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Dr Isaac Ampong


Former PhD student (completed)
Msc Chemical Pathology(KNUST-Gh), Bsc Molecular Biology & Biotec(UCC-Gh)
Monday- Friday, 09:00-17:00

Biography

After completing an undergraduate degree in Molecular Biology and Biotechnology (1st Class Hon.) and a further MSc in Chemical Pathology, University of Cape Coast and Kwame Nkrumah University of Science & Technology, respectively in Ghana, Isaac started his PhD at  Aston University, UK in October, 2016 before transferring to the University of Surrey, UK in April, 2017. He had already in his masters studies, researched on the role of diet(i.e Ghanaian locally consumed vegetable oils) in glucose and cholesterol metabolism using in vivo model of diabetes before awarded the prestigious commonwealth scholarship by the Commonwealth Scholarship Commission, UK to pursue a PhD research to understand how certain gut microbiota affect specific odd chain fatty acids metabolism which have been found to reduce diabetes and cardio-metabolic risk. Isaac is employing a range of different approaches such as PCR, HOMA-IR/oral glucose challenge studies, GC-FID/GC-MS, cell culture, dietary intervention, Next generation sequencing, stereology. He is part of a cross-multidisciplinary team researching to find solutions to the increasing rate of obesity and related metabolic diseases and translate them for better health of millions affected. Isaac overall goal is to understand the mechanisms underlying the risk of type 2 diabetes and obesity and develop interventions to avert them through the use of dietary model of these conditions.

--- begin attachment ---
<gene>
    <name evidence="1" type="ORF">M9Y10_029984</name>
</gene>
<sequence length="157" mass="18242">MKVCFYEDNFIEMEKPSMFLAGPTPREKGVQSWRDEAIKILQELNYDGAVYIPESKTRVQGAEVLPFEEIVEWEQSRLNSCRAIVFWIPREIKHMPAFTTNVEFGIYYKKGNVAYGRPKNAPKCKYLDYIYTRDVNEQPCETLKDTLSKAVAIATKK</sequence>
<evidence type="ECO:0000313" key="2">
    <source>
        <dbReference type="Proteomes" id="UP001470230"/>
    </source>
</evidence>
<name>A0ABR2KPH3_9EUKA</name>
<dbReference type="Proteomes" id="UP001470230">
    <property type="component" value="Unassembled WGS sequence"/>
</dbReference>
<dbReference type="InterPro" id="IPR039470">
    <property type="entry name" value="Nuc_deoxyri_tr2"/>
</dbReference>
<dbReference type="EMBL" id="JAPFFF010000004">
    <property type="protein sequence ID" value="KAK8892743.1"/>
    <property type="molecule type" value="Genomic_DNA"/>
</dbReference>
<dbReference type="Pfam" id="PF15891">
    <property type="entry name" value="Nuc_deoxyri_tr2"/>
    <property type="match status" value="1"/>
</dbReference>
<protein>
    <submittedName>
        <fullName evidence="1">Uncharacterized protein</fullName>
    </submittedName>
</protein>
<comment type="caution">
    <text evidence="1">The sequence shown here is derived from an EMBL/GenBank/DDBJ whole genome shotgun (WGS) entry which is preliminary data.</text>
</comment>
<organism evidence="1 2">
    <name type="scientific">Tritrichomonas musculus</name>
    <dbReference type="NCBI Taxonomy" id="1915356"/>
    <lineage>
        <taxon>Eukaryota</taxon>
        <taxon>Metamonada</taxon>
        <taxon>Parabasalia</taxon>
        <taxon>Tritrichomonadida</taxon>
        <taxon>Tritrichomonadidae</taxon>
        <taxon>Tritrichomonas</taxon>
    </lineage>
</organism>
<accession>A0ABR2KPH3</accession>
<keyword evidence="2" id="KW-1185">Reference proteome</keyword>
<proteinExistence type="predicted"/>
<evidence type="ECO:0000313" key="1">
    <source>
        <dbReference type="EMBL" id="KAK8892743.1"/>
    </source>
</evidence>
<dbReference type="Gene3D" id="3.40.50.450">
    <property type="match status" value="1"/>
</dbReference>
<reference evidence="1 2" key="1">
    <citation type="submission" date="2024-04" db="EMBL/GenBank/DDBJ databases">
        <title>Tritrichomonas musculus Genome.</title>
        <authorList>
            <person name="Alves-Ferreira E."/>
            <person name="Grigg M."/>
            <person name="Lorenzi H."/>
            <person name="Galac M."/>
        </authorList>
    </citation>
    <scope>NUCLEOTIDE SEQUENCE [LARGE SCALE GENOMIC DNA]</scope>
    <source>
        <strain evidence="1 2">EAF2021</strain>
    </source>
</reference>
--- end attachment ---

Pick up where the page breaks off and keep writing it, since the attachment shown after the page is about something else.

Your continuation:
Research

Research interests

My publications

Publications

Ampong Isaac, Watkins Adam, Gutierrez Jorge, Ikwuobe John, Griffiths Helen (2019) Dietary protein insufficiency ? an important consideration in fatty liver disease?,British Journal of Nutrition Cambridge
Dietary protein insufficiency has been linked to excessive triglyceride storage (TG) and non-alcoholic fatty liver disease (NAFLD) in developing countries. Hepatic TG accumulation following a low-protein diet may be due to altered peroxisomal, mitochondrial and gut microbiota function. Hepatic peroxisomes and mitochondria normally mediate metabolism of nutrients to provide energy and substrates for lipogenesis. Peroxisome biogenesis and activities can be modulated by odd (OCFA) and short-chain (SCFA) fatty acids that are derived from gut bacteria e.g. propionate and butyrate. Also produced during amino acid metabolism by peroxisomes and mitochondria, propionate and butyrate correlate with reduced risk of obesity, insulin resistance and NAFLD.
In this horizon-scanning review, we have compiled available evidence on the effects of protein malnutrition on OCFA production, arising from loss in mitochondrial, peroxisomal and gut microbiota function, and its association with lipid accumulation in the liver. The methyl donor amino acid composition of dietary protein is an important contributor to liver function and lipid storage; the presence and abundance of dietary branched chain amino acids can modulate the composition and metabolic activity of the gut microbiome and on the other hand, can affect protective OCFA and SCFA production in the liver. In preclinical animal models fed with low protein diets, specific amino acid supplementation can ameliorate fatty liver disease. The association between low dietary protein intake and fatty liver disease is underexplored and merits further investigation, particularly in vulnerable groups with dietary protein restriction in developing countries.